For Meg Roh, surfing is more than a passion. It’s part of everyday life, as routine as breakfast and homework.
The 15-year-old from Southern California recently caught waves for the 1,000th consecutive day, achieving a milestone that few, if any, of her peers can match.
On June 1, Roh will reach the three-year mark, and after that, nobody is quite sure.
“Who knows, maybe I’ll try for four,” she says. “I just love surfing. First of all, it makes me feel good; surfing always makes me happy, so doing this is not hard.”
The streak began when she was 12. After surfing for several days in a row in south Orange County, Roh decided to try to paddle out every day, rain or shine, for an entire year.
Her dad, Sam Hann, drove her to the beach most days at 5 a.m. Roh caught at least five waves each time out, then went to school. If she didn’t surf before school, she surfed after school. That remains the daily drill for what might be the world’s most dedicated surfer.
And while the simple act of riding waves is not hard, to surf every day regardless of weather conditions, health, and day-to-day obligations requires the type of dedication that most people simply cannot muster. On some days, when the surf is small or nearly flat, Roh will sit on her board for what seems an eternity, waiting to catch her five waves.
“It’s hard for me to surf 10 days in a row,” said Jason Kenworthy, a veteran surf photographer who supplied the images for this story. “What she’s doing is incredible.”
To be sure, in an age when so many kids and teenagers are inactive, or constantly glued to their handheld devices, Roh’s story is inspirational.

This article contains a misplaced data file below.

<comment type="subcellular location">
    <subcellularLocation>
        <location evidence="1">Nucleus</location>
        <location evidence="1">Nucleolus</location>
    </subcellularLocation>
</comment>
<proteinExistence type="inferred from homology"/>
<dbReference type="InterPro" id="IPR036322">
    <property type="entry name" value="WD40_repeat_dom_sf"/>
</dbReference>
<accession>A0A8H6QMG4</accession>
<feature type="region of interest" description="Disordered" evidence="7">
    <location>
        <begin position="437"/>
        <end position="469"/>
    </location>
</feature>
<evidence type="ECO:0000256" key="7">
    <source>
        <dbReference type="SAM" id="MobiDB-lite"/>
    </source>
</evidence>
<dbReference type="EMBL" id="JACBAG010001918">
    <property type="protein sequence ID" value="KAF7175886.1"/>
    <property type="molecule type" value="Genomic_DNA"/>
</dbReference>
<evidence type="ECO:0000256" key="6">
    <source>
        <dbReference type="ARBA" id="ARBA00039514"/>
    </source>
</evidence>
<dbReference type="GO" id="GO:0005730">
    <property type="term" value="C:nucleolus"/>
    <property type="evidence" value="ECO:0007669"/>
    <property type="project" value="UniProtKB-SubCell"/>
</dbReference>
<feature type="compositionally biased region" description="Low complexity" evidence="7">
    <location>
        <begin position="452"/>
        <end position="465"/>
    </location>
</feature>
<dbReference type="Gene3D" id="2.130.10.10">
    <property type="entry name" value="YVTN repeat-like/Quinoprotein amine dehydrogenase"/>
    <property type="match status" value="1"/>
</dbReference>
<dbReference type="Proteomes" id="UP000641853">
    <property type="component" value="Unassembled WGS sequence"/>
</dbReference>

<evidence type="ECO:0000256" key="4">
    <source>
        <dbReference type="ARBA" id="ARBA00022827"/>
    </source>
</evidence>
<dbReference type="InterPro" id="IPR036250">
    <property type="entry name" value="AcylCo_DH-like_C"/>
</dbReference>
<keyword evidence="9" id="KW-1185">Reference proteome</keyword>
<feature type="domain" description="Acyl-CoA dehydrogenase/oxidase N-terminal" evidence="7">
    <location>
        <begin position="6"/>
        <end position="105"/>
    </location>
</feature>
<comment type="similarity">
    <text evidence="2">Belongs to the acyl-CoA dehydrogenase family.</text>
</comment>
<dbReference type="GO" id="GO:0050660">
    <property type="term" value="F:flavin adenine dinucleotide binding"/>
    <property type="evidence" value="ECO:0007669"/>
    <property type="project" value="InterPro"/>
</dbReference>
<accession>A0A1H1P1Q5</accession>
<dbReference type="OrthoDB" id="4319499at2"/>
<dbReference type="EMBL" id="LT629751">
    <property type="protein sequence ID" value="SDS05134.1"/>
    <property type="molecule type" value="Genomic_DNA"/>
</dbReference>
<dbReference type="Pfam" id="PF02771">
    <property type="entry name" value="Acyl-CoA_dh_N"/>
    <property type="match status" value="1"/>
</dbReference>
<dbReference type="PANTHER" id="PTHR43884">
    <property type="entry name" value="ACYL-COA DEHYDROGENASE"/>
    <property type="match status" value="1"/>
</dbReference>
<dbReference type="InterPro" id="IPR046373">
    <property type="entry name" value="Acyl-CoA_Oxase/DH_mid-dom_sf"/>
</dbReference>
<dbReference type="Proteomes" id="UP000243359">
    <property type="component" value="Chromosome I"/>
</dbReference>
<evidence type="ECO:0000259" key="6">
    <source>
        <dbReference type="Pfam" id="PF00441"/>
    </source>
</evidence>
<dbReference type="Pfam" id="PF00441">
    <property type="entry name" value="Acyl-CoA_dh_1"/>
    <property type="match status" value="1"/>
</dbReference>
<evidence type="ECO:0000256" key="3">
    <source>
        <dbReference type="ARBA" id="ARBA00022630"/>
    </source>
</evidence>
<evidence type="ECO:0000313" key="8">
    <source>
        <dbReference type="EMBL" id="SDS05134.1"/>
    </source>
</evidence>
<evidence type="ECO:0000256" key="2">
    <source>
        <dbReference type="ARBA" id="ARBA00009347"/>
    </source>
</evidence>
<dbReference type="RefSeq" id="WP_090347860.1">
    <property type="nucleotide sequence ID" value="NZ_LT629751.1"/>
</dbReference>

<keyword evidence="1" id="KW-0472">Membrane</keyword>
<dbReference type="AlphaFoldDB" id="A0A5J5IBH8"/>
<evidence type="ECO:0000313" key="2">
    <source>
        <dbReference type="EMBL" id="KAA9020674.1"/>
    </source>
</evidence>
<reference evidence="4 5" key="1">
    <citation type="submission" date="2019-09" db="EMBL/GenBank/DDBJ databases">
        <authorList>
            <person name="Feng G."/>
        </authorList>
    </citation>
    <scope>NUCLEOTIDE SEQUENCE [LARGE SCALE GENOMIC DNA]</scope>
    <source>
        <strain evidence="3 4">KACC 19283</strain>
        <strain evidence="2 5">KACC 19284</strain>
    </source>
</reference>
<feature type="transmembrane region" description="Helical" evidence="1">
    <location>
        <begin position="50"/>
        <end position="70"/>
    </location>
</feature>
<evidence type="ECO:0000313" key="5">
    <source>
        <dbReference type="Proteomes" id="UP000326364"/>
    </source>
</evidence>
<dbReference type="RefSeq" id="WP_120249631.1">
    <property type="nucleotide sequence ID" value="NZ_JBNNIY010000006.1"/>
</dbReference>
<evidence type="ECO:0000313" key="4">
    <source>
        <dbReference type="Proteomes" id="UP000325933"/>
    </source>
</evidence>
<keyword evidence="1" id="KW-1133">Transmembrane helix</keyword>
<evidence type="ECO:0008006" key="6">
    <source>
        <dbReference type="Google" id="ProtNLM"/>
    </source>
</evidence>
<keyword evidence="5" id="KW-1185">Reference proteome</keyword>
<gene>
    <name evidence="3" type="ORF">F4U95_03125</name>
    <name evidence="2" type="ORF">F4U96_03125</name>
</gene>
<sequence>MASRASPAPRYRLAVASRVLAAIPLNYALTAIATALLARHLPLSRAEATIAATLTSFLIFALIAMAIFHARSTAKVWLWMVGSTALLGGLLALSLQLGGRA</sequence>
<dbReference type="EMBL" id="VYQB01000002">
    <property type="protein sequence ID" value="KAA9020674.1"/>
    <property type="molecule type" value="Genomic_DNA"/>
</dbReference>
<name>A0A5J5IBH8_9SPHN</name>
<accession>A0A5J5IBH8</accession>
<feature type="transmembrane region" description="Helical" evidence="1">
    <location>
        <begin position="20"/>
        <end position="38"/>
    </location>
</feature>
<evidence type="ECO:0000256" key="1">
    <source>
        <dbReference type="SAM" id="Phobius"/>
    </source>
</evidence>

She stars on the San Juan Hills High School surf team and this summer will travel with her teammates to Nicaragua. She has maintained a straight-A average since beginning her streak.
“Meg is in a very happy place in her life right now,” says her mother, Sue Hann. “She loves her high school, she loves her high school surf team, and she has made a world of friends at school. She has a ton of friends she loves to surf with, and then she has friends that love to do other sports or activities.”
There were many days where it appeared that the streak would end. Roh once woke up with chills, but refused to let her mother take her temperature until she had caught her five waves. Her temperature, after returning home, was 104 degrees.
Her father recalled the time the family traveled to Mexico on vacation. Roh surfed the morning before the flight and each day during the vacation. But the flight home was late and arrived in the dark. The family caught a shuttle from the airport to Doheny State Beach.
“The driver dumped our gear in the parking lot at 9 p.m.,” Sam Hann said. “We surfed at night in our shorts.”
As impressive as Roh’s streak may be, she knows she has no chance at setting a world record. That distinction belongs to Dale Webster, who surfed every day for 28 years—an achievement that is almost impossible to believe.
Roh recently surfed with Webster, who was featured in the movie Step Into Liquid.
She wasn’t aware of what Webster had accomplished at the time, or even who he was, and later asked her father why the strange old man was paying so much attention to her and giving her a signed rash guard and other apparel.
That night, Sam and Roh watched Step Into Liquid, and Roh said, “I guess I should have been nicer to him.”
While Roh is looking forward to setting a three-year mark, what she really looks forward to is turning 16 and earning her driver’s license in September. “I can’t wait,” she says. “And yes, I plan on driving to the beach a bunch.”
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